Megan Leavey is a war picture, but the scenes of combat, while suitably tense, are not its selling point. Instead, the film, based on a true story, follows aimless young Leavey (Kate Mara), who in 2003 leaves home to become a Marine. Director Gabriela Cowperthwaite condenses the scenes of boot camp, with its aggression and repetition, and soon places us in the story's key location: a military K9 division. There Leavey, initially sent to clean up dog poop as a punishment, develops a bond with Rex, an aggressive but soulful German shepherd. While the film follows a predictable arc -- Leavey goes from misfit to hero as she and Rex are deployed in Iraq -- it is anchored in a poignancy frequently missing in this explosion-filled, hyper-macho genre.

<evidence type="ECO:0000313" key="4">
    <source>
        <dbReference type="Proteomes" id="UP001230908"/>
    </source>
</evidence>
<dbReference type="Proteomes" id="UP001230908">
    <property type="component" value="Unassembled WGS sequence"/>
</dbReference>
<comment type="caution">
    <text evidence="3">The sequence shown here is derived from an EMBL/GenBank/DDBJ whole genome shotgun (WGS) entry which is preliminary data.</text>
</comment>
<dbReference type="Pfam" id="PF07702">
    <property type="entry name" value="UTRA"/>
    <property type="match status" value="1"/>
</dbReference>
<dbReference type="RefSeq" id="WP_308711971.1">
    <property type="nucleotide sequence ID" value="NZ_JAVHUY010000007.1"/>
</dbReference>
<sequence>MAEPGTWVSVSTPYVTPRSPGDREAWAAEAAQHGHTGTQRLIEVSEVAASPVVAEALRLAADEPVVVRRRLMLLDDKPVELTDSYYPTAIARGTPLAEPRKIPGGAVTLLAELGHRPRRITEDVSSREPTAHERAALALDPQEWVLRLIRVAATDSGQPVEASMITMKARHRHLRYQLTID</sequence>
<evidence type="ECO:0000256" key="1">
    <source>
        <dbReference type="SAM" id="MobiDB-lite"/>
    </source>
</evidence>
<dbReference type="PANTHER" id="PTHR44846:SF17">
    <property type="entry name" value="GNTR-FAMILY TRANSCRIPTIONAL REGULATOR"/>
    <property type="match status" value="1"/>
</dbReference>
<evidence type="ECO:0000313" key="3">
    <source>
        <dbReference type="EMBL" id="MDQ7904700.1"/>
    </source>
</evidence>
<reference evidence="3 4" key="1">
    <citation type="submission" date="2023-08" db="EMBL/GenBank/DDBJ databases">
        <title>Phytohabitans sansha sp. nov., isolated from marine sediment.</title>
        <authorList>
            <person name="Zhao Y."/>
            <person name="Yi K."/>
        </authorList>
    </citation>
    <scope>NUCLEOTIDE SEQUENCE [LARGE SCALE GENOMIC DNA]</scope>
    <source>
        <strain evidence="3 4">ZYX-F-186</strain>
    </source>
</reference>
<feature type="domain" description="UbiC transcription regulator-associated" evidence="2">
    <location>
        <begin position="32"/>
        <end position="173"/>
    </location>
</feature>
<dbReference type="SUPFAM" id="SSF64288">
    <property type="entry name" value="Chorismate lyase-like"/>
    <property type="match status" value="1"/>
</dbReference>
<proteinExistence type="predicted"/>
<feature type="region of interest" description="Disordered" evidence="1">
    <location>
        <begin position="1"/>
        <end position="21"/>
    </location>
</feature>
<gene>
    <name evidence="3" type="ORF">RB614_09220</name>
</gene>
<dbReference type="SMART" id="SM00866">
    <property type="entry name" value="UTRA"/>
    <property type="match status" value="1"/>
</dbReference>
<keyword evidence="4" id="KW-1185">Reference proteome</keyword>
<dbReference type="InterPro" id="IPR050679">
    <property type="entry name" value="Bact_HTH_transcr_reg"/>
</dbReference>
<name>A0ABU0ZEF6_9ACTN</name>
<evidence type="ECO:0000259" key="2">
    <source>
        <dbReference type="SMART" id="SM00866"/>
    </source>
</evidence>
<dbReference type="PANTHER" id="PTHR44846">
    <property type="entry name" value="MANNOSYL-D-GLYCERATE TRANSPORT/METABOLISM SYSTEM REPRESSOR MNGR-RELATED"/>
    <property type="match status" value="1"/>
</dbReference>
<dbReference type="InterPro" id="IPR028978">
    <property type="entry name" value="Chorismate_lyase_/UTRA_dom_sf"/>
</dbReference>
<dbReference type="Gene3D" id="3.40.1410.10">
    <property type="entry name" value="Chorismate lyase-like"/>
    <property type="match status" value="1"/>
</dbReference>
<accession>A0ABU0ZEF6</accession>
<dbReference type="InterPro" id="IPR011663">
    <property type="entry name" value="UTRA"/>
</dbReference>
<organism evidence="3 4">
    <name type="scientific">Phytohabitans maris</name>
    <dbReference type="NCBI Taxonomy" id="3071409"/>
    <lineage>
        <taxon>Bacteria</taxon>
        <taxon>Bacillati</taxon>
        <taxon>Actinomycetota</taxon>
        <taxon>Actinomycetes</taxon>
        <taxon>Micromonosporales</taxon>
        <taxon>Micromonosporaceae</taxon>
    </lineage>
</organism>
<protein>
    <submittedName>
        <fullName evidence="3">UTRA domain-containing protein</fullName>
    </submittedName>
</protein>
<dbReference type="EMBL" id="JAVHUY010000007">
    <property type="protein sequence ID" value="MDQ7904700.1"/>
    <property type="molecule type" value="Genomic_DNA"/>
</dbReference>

Mara is possessed of a pleasingly pert quality, with big eyes and a sly grin. When she looks at Rex (who, it must be said, is a terrific actor for a nonhuman), there's a feeling of real connection -- they maintain eye contact and she sweetly calls him a good boy. Scenes in which she tends to him are a welcome respite from combat, but they also serve to make their time on the battlefield all the more intense: Dog deaths in cinema are far too common, a route for filmmakers to elicit easy tears, and the battlefield increases the risk tenfold. The drama at home, on the other hand, though based on true events, feels forced. Still, Megan Leavey is ultimately a rarity in Hollywood: a true story of a woman in combat, directed by a woman.